From 2001 onwards King spoke consistently in favour of nuclear fusion and fission. In 2001, he was the Chairman of a meeting of Fusion Fast Track Experts that recommended that 'The ITER (an experimental fusion reactor) project is the essential step towards energy production on a fast track'. The subsequent report was known as the King report.[7] King hopes that nuclear fusion will be used in the next 35 years in the UK. [8]

Giving evidence before the House of Commons Environmental Audit Committee in November 2005,[9] King stated that when the Government published its Energy White Paper in 2003:

I was arguing that we needed every tool in the bag to tackle climate change, including nuclear.

He added:

There are new fission power stations available that are efficient, are relatively much safer and produce less waste per unit of energy produced. The pebble-bed I believe is the most attractive of the three and a half to four generation nuclear fission power stations under development I think it is a marvellous project. (The pebble-bed reactor is being developed in South Africa by the South African utility Eskom, the South African Industrial Development Corporation and BNFL).[10]

40 per cent nuclear

In March 2006, The Financial Times reported how King believed that 40 per cent of Britain's electricity should come from nuclear generation - twice its current contribution.[11]

Nuclear is safest form of power

In March 2011, shortly after the Fukushima disaster, King mounted a robust defence of the safety of nuclear power, claiming even that 'hydroelectricity has caused more fatalities'. He argued that 'stepping on to a transatlantic flight will expose a person to more radiation than walking around the Fukushima nuclear power station in Japan – even in its current state of near-meltdown'. [12]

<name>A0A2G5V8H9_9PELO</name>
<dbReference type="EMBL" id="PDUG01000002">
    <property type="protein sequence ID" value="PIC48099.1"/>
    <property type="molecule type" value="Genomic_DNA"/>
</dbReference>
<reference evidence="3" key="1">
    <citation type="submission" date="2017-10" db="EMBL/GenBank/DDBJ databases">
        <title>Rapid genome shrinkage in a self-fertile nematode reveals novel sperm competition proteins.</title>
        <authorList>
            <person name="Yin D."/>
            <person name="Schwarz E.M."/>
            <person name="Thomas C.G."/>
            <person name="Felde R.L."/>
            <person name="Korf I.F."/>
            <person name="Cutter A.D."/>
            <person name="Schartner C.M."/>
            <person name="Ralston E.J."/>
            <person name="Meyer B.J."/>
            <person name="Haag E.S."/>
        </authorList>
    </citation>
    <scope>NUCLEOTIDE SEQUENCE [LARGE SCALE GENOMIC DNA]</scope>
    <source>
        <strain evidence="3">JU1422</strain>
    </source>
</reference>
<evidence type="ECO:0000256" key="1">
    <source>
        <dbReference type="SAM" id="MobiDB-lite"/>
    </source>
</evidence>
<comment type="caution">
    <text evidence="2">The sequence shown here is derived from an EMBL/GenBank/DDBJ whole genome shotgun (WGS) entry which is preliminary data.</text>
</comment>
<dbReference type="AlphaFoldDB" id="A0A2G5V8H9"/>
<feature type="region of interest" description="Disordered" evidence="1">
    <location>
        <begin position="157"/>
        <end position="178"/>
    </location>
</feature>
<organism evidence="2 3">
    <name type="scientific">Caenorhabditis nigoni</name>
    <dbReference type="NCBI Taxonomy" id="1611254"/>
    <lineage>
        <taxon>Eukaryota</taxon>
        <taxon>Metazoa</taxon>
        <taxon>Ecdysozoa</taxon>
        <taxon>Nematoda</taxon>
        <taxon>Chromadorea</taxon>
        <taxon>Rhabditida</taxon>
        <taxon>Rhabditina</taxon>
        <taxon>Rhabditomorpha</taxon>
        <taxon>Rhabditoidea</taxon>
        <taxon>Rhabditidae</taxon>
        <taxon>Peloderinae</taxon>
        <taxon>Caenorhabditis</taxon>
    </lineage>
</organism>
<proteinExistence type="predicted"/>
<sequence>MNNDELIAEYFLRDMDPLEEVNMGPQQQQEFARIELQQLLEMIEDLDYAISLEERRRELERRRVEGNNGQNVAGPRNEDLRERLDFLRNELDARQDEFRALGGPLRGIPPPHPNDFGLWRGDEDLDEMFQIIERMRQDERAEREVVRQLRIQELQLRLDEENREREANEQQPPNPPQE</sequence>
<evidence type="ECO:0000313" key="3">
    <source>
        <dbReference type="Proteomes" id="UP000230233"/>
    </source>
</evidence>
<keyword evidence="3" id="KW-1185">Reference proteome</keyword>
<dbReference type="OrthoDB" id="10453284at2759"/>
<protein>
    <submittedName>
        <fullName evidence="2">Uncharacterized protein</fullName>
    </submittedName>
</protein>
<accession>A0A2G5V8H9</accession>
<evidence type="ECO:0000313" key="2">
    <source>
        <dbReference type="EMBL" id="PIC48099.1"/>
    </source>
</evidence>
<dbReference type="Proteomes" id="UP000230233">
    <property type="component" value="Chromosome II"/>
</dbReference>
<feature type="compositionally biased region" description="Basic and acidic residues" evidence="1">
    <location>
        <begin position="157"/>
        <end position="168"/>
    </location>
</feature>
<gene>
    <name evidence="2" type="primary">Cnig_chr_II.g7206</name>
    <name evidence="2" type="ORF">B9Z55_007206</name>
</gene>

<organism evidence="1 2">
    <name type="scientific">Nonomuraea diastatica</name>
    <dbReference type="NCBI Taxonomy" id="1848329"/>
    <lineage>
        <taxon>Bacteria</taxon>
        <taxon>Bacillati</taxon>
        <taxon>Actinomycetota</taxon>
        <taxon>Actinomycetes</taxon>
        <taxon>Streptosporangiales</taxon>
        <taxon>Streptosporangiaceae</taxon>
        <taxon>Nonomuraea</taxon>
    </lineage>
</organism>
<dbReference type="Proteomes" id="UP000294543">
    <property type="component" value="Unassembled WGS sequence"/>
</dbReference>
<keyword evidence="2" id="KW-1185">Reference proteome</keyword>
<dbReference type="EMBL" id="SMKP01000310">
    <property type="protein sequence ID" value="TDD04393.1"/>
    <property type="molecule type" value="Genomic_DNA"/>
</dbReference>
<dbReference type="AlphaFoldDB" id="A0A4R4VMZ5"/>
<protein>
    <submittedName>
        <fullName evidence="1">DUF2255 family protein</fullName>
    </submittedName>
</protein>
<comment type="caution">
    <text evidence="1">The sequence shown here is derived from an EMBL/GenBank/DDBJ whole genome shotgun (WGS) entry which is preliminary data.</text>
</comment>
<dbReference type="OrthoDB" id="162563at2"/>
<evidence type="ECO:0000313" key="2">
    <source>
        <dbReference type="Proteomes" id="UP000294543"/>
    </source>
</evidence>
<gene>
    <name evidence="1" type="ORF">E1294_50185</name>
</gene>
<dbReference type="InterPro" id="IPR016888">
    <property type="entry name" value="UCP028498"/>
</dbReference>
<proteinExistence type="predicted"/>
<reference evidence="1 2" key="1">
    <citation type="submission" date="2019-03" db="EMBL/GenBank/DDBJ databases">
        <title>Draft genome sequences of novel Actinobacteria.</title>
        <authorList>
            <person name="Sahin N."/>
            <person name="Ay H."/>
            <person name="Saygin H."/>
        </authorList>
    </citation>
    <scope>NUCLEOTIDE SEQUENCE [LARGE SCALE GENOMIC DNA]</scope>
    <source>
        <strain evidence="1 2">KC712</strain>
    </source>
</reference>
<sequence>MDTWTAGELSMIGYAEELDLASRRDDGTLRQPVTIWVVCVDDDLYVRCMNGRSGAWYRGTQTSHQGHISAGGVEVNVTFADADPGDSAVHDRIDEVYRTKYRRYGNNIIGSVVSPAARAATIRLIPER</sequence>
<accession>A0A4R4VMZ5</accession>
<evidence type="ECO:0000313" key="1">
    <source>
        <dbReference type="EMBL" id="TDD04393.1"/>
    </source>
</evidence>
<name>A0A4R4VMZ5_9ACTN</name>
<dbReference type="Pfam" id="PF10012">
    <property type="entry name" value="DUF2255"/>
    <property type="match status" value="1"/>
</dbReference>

Speaking at a launch of a new report from the Oxford University's Smith School of Enterprise, which showed that the UK should reform its nuclear industry to recycle spent fuel waste into new usable fuel for the new generation of reactors, King described nuclear power as a 'massive economic opportunity'.[12]

Nuclear conference circuit

Sir David has also not been shy of speaking at nuclear conventions, such as the inaugural conference of the World Nuclear University in September 2003. The aim of the University is the "safe and increasing use of nuclear power as the one proven technology able to produce clean energy on a large global scale". Other speakers included James Lovelock; John Ritch, the Director General, World Nuclear Association and Hugh Collum, the Chairman of BNFL. [13] During his speech King said:

From a young scientist's point of view, the message to get across is that nuclear energy continues to offer exciting and new challenges, with a strong potential to provide a path forward for our future energy problems and for the sustainability of our global low-carbon economies. It is an industry with a vibrant future - that's the message to get across, and let me also say a critically important future. [13]

In May 2005 King was 'Guest-of-honour and Keynote Speaker' at the British Nuclear Energy Society's 58th Annual Dinner. [14] A year later, in May 2006, King was due to speak at the Inaugural Nuclear Industry Forum of the right-wing think tank the Adam Smith Institute. The supporting association for the event was the Nuclear Industry Association.[15]